Leadership is not about imposing orders. It is multifaceted, and leaders are expected to know all the facets. Good leaders understand their teams. They stand by their teams to show that they have them covered. Leaders wear many hats at work, whether it is about coaching and guiding their teams and peers, pushing someone past their comfort zone, or helping people find their calling. They also need to build and keep strong relationships with their direct reports, subordinates, and juniors.
The most critical leadership competency is authenticity. People are very well attuned to identifying an inauthentic behavior; they know it and do not respect it. People demand honest communication, and authentic leaders are aware of this fact. They step up and nurture sincere relationships with their teams and give importance to their opinions, ideas and suggestions.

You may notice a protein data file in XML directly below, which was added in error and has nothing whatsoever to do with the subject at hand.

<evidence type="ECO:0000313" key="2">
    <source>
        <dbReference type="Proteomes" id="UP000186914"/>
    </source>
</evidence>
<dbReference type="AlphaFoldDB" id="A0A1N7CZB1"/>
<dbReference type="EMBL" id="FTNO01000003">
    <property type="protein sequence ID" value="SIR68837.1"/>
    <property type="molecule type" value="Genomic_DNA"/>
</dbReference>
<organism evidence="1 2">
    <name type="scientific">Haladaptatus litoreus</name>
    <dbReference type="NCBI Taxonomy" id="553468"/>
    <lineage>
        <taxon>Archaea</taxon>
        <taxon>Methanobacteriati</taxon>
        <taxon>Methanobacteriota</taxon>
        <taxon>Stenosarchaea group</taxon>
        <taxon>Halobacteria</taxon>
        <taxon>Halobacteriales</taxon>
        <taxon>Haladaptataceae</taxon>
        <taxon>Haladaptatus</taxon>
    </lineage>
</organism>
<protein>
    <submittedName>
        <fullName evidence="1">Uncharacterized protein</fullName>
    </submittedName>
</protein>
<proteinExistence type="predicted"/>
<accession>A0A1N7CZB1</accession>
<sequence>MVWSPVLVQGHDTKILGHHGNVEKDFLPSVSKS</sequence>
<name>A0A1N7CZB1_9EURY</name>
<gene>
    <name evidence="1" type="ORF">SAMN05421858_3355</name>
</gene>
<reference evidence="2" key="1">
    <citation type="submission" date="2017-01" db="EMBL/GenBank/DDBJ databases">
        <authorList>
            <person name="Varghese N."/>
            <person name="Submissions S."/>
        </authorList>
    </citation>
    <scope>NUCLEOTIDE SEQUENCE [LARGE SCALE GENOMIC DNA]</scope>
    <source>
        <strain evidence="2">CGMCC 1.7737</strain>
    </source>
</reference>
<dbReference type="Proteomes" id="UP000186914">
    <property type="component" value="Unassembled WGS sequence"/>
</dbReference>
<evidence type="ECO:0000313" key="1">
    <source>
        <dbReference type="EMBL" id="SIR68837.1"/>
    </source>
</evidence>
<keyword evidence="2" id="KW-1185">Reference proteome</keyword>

Authentic leaders are more receptive to the feelings of their subordinates, encourage them to be more open and help them understand their value in ensuring organizational success. Authentic leadership is a significant predictor of an employee’s job satisfaction.
Interpersonal core competencies represent how leaders interact with their teams and how actively they listen and respond to their concerns, provide and receive feedback and what kind of non-verbal communication occurs between them. Developing strong interpersonal skills can drive high team performance and employee engagement, critical for organizational growth.
Vulnerability can be that new competency that can teach leaders to embrace their vulnerabilities as it takes courage to open yourself up to others. Most of us are conditioned to put on emotional armor when entering the workplace and never let go of that armor. Yet, it is paramount to experience vulnerability for productive workplace behaviors. Why? Because it gives us the courage to admit our mistakes or accept responsibility for poor outcomes. Those leaders who own up to their mistakes know the importance of failure in life. They tend to appreciate the innovative and “learning by doing” approach, and team members are likely to imbibe these cues from the boss.